Supreme Court: Govt has to be fair in deciding CBI director's fate

Updated: Dec 07, 2018, 16:31 IST | Agencies

Supreme Court reserves its judgment on petition moved by CBI Director Alok Verma challenging Centre’s decision of divesting him of all powers

Supreme Court: Govt has to be fair in deciding CBI director's fate
Members of Karnataka National Congress Party hold placards during a protest in front of the CBI office in Bangalore on Oct 26. Pic/AFP

The Supreme Court on Thursday reserved its judgment on the petition moved by CBI Director Alok Verma, challenging the Centre's decision to divest him of all powers and sending him on leave. A bench headed by Chief Justice Ranjan Gogoi concluded the arguments on behalf of Verma, Centre, Central Vigilance Commission (CVC) and others who were party in the matter.

The court also heard the petition moved by NGO Common Cause, which had sought a court-monitored SIT probe into allegations of corruption against various CBI officers, including Special Director Rakesh Asthana. Extraordinary situations need extraordinary remedies, the CVC told the Supreme Court during the hearing. Solicitor General Tushar Mehta, appearing for the CVC, referred to apex court judgments and laws governing the CBI and said the Commission's superintendence (over the CBI) encompasses "surprise, extraordinary situations". A bench headed by Chief Justice Ranjan Gogoi said Attorney General K K Venugopal told the court that circumstances culminating in the situation had started in July. "Essence of the government action must be in the interest of the institution," the bench said.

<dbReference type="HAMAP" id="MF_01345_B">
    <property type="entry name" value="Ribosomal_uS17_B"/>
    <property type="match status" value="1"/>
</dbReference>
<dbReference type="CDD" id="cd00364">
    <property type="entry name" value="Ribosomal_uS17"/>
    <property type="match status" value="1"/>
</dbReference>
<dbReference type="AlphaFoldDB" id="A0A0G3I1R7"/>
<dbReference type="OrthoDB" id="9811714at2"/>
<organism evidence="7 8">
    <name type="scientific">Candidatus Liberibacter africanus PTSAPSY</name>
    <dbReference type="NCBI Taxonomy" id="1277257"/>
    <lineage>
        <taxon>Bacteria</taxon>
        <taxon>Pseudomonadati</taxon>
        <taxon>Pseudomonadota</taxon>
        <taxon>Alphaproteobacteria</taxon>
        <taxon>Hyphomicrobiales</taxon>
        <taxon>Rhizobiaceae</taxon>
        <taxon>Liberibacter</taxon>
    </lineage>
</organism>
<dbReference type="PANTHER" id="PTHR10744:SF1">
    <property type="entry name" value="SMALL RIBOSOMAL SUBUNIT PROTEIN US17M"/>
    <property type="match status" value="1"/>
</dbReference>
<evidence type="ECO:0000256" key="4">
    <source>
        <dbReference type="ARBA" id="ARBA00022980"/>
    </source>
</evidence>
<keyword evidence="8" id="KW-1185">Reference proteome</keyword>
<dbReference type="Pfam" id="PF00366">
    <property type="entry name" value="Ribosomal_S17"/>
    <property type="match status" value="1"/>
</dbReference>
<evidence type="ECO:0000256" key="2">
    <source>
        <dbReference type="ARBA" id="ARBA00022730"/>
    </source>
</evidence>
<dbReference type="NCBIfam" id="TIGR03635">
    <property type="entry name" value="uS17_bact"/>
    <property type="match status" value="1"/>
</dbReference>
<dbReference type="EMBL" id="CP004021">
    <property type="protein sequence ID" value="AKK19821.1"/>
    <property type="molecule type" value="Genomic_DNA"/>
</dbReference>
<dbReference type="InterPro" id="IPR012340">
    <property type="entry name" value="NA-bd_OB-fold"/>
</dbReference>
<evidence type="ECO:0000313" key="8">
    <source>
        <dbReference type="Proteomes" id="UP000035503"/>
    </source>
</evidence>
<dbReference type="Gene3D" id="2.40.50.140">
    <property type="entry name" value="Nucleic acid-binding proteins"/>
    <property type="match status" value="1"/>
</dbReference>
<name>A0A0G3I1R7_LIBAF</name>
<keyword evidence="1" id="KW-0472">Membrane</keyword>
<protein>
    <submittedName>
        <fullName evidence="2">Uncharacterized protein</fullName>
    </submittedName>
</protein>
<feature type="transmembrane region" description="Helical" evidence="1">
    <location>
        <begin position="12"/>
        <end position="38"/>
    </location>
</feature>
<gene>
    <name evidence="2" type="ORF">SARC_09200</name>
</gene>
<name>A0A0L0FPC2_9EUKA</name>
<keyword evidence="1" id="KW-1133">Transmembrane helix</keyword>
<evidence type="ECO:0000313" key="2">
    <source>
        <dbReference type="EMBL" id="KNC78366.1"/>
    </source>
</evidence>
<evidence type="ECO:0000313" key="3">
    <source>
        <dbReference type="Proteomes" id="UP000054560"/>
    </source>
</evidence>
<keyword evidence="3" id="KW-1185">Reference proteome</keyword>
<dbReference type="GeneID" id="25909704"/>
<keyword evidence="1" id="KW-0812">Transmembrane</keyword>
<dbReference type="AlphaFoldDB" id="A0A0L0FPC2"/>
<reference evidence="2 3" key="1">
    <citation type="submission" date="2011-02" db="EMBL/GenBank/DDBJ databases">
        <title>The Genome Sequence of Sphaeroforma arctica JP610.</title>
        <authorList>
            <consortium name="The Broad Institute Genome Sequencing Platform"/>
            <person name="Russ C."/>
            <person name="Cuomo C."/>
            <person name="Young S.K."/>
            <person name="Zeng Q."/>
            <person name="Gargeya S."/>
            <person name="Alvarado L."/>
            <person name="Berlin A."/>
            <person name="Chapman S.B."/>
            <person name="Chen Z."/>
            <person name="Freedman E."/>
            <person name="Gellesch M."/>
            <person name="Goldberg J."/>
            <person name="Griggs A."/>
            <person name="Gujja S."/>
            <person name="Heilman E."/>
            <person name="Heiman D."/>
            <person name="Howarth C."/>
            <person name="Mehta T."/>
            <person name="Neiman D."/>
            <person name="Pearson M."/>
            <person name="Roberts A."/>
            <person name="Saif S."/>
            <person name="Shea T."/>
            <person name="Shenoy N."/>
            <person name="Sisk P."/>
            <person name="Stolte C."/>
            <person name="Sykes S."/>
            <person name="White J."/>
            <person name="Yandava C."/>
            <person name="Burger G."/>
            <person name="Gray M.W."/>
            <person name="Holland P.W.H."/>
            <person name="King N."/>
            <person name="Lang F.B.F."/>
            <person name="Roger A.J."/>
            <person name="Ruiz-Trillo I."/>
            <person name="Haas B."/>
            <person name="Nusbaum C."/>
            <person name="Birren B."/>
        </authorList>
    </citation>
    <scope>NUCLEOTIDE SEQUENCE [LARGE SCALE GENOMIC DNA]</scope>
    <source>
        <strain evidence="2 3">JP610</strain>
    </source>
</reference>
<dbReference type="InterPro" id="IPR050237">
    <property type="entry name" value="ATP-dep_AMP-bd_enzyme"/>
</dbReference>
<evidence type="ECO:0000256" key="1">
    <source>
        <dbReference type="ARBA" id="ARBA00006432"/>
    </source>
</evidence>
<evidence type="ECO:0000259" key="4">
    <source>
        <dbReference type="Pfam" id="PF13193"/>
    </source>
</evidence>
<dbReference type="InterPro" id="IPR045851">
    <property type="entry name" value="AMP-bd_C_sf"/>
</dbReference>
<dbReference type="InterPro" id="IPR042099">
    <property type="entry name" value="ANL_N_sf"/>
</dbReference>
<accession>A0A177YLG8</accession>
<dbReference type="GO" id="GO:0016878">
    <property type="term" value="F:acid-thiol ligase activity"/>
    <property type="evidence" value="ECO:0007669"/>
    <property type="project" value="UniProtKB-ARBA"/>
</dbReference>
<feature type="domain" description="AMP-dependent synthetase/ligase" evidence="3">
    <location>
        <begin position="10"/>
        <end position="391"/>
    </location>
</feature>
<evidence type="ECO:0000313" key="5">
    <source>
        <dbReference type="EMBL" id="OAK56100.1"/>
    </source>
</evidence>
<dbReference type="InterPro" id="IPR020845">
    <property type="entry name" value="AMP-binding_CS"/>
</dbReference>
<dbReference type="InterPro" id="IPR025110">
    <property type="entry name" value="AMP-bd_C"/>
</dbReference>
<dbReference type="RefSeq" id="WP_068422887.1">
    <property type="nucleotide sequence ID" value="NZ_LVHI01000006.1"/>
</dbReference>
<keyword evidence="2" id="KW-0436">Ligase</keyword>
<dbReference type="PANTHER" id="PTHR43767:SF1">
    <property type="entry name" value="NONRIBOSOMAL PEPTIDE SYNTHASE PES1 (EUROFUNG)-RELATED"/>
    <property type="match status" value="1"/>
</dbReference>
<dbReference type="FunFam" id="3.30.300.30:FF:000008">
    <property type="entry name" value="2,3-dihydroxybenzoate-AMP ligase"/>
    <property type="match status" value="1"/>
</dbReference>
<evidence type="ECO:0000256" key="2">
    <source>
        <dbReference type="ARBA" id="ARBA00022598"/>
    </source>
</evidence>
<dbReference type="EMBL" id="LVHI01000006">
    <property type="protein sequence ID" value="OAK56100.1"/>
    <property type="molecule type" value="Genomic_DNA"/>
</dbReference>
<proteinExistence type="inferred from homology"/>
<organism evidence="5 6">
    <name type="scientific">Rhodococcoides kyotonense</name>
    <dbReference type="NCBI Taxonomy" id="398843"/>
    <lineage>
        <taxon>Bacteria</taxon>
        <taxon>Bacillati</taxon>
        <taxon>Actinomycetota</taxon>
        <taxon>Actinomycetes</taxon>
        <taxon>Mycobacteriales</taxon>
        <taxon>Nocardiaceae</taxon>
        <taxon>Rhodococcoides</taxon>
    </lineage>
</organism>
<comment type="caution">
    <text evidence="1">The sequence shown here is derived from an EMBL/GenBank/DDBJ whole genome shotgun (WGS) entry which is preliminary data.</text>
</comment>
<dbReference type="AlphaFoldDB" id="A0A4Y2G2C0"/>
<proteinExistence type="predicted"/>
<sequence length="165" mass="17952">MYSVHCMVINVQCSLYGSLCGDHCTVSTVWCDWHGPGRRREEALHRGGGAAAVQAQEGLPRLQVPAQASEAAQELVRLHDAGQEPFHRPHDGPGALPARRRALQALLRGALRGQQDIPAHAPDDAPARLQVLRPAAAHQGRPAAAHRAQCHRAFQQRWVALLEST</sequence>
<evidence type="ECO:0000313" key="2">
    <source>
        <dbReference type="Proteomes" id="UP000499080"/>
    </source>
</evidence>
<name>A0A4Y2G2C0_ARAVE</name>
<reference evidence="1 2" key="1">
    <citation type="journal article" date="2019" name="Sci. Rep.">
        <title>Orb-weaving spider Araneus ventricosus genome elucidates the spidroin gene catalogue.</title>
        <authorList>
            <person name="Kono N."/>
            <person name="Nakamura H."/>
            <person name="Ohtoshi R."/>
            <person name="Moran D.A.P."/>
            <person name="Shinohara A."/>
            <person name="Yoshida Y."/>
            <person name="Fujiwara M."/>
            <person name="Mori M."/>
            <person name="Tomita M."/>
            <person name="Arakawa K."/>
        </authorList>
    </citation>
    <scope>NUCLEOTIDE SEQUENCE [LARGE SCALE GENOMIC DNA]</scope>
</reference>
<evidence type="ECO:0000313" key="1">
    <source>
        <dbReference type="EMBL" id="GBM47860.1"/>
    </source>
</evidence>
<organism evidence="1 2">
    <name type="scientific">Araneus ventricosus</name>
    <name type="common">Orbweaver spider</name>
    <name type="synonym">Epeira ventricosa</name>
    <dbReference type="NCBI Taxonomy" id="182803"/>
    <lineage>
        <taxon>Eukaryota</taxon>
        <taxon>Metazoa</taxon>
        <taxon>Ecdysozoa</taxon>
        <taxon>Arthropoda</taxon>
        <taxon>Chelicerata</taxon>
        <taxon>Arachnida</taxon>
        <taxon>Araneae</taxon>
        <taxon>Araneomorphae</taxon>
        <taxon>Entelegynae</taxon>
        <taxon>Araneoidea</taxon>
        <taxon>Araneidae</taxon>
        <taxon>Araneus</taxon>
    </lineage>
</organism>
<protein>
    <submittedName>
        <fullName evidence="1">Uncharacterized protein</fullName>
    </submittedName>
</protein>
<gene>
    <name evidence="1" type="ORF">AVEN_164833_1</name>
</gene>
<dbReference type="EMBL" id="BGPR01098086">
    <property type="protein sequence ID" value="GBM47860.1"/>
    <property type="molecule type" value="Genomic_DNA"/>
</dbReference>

The top court said it was not that the fight between the CBI Director and Special Director Rakesh Asthana emerged overnight, forcing the government to divest the director of powers without consulting the Selection Committee. It further said the government has to be "fair" and asked what the difficulty was in consulting the Selection Committee before divesting the CBI director of his power. "The essence of every government action should be to adopt the best course," the top court said.

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